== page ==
Encouraging Cooperative Play

Cooperative play is a skill which develops over an extended period of time for children. To encourage this skill, adults need to spend time coaching them. Meaning, you observe from a far, and then provide any needed guidance both verbally or physically, while not doing it for them. For example, if a child enters play with their peers rather aggressively and a dispute occurs, validate that child’s feelings (that they desired to join that play) and discuss with them how they can go back and approach the situation differently (provided needed suggestions based on their skill level).

Playing as a partner is also essential in encouraging cooperative play. We cannot expect it of them, if we don’t show them how. Be sure to get down at their level, imitate their use of materials, and follow their ideas. Take part, without taking the lead. During this time, it is important to take time commenting on what they are doing, describing their actions, and talking about what they are saying or doing – without an overload of questions.

Helping Children Resolve Conflicts

When conflicts arise between children, both they and adults reach a heightened state of emotion. The three most common, but ineffective, adult responses are as follows:

  • Pleading – begging to take turns or telling children to “play nice”
  • Directing – telling children not to take toys away or “use your words”
  • Punishing – “time outs” or loss of privileges

Though common, these only produce short-term or even momentary solutions. They do not bring about any social problem solving skills whatsoever. Utilize these conflicts are learning opportunities, by guiding your children through the process with modeling and support. Research has shown that young children can master the steps in conflict resolution, and when they do so there is a 40% decrease in challenging behaviors experienced in a classroom (Lamm et.al., 2006). To support them in attaining these skills for conflict resolution, teachers need to facilitate a multi-step approach.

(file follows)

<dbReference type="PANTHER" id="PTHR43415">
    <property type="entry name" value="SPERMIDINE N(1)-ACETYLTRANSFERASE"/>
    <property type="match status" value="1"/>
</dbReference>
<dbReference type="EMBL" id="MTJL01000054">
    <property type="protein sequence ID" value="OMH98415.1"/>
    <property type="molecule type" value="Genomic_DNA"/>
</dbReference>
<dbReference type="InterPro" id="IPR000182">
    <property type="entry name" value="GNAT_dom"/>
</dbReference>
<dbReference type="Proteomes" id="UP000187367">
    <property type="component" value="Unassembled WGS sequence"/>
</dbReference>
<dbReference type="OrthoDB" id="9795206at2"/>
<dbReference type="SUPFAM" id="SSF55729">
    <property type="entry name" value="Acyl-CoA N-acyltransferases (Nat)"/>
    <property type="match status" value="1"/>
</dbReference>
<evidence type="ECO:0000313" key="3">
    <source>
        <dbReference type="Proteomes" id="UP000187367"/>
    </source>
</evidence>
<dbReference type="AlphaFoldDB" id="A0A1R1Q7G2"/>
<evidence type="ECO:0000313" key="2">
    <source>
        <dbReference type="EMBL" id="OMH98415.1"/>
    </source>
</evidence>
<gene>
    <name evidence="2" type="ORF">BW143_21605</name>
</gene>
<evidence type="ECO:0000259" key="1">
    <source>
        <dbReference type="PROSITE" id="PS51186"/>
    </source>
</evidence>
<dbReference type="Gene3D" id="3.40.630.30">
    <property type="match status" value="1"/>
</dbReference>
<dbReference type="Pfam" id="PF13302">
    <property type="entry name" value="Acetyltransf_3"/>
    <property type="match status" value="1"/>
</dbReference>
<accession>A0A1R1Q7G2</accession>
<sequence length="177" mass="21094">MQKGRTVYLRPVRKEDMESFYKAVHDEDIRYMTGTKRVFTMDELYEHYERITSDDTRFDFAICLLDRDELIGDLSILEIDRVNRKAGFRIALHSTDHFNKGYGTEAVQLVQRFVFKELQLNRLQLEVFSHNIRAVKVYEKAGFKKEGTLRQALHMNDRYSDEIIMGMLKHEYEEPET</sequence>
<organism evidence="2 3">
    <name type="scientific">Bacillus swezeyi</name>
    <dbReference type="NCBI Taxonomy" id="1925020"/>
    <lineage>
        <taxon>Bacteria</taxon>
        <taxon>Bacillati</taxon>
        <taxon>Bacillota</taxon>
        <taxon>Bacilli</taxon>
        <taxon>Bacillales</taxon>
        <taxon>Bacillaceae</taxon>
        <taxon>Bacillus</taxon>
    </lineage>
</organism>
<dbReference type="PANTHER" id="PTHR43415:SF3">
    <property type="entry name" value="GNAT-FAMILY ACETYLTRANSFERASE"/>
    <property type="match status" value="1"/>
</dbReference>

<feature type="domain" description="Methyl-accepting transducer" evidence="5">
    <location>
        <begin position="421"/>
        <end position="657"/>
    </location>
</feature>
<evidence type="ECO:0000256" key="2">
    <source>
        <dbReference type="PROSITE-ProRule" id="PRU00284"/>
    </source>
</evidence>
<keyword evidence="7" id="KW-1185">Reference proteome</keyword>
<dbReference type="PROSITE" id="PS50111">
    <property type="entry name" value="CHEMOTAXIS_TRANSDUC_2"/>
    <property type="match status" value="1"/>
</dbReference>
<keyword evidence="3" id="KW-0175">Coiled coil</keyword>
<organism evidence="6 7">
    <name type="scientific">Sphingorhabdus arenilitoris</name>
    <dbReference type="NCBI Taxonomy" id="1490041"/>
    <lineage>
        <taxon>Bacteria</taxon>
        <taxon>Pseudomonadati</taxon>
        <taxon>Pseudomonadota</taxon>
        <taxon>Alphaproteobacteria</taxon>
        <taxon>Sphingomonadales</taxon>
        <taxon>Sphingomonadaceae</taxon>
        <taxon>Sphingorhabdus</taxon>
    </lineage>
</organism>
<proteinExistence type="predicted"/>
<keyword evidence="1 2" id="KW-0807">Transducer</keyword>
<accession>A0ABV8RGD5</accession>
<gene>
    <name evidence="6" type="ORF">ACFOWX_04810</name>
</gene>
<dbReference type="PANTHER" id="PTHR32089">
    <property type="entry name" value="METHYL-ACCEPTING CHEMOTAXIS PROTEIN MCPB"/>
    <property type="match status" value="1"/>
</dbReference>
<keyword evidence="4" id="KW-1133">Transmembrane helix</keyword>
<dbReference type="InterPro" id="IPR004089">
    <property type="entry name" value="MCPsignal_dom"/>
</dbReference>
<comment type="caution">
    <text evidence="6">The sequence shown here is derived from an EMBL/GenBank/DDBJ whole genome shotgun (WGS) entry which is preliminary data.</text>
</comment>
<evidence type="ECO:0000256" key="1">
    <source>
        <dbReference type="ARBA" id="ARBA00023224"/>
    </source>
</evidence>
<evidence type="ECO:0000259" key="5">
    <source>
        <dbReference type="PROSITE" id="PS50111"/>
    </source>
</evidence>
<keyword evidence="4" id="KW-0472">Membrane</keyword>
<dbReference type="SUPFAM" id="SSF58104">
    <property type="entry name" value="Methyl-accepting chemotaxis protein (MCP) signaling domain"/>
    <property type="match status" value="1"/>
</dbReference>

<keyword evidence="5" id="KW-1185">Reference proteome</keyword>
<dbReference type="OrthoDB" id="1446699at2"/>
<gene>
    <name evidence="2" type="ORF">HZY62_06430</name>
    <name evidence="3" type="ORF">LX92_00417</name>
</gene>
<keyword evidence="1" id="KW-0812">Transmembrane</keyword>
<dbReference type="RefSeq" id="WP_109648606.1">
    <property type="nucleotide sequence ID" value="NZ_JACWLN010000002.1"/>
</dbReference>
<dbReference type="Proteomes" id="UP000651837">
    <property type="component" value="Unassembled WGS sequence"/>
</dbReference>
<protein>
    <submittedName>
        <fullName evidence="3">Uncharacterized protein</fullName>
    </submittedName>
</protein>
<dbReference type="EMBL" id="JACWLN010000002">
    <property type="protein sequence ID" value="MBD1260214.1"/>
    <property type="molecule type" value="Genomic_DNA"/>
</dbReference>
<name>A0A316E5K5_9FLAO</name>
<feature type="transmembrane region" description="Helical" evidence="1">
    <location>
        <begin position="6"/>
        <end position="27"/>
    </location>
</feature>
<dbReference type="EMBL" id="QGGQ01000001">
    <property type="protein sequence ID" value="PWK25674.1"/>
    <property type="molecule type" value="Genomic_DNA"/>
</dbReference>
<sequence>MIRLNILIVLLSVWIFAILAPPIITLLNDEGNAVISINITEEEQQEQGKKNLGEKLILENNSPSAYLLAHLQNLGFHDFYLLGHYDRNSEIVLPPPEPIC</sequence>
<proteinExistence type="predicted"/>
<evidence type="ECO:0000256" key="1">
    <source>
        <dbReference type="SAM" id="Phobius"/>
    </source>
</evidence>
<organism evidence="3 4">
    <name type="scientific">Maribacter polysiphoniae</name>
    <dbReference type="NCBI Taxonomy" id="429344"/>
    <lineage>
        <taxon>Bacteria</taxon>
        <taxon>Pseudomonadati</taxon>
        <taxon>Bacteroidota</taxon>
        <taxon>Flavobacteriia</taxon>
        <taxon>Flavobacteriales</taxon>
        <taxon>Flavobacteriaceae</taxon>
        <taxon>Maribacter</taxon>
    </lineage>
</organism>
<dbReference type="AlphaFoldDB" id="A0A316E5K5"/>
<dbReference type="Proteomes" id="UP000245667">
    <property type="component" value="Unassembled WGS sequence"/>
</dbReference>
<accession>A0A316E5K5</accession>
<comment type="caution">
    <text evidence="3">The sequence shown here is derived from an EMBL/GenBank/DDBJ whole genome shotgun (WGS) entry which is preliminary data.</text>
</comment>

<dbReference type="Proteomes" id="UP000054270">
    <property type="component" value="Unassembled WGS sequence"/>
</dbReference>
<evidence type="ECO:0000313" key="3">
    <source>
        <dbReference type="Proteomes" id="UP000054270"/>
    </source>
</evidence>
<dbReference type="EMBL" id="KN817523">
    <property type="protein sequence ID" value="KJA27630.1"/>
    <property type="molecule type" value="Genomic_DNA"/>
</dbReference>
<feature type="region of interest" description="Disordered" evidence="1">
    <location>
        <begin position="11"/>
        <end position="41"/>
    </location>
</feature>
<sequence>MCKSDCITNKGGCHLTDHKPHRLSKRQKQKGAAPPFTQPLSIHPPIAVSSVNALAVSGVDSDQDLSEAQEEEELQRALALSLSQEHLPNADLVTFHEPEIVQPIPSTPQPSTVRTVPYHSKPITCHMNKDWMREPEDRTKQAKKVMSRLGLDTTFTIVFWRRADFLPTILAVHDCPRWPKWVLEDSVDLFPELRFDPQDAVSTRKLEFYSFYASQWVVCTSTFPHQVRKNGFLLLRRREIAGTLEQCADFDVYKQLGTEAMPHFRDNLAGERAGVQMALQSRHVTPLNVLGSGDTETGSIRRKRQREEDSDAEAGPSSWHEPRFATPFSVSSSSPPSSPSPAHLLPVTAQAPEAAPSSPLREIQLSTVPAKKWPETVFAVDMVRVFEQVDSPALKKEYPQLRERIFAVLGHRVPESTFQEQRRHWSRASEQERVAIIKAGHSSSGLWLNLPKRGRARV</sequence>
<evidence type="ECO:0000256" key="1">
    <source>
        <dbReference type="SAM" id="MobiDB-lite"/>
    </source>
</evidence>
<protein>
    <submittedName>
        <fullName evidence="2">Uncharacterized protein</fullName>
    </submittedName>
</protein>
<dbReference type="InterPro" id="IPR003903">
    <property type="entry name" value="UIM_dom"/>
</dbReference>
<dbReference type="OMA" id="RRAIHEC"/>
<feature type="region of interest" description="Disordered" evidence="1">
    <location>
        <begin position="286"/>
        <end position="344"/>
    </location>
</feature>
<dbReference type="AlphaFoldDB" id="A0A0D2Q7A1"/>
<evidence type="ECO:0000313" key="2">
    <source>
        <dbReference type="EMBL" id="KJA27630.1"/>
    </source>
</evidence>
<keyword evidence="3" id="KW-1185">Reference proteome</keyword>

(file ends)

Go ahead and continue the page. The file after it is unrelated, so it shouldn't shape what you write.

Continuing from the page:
1. Approach the situation calmly, stopping any immediately hurtful actions.
  2. Acknowledge the children’s feelings.
  3. Gather information.
  4. Restate the problem to the child(ren).
  5. Ask for ideas for solutions and choose one together (or provide some guidance on choosing one if needed).
  6. Be prepared to give follow up support over a period of time.

At the end of the day, remember that social emotional support comes down to building a trusting relationship with your children, classroom preparedness, understanding the social and emotional skill levels of the children you work with, giving children your time, and being a good example and supporter of their developing skills. This is not something they will learn overnight, however they will learn it overtime. Stay aware and stay in tune every day.


Epstein, A. (2009). Me, you, us, social emotional learning in preschool, Ypsilanri: High Scope Press.

Lamm, S., Groulx, J.G., Hansen, C., Patton, M. M., & Slaton, A.J. (2006, November). Creating environments for peaceful problem solving. Young Children, 61(6), 22-28.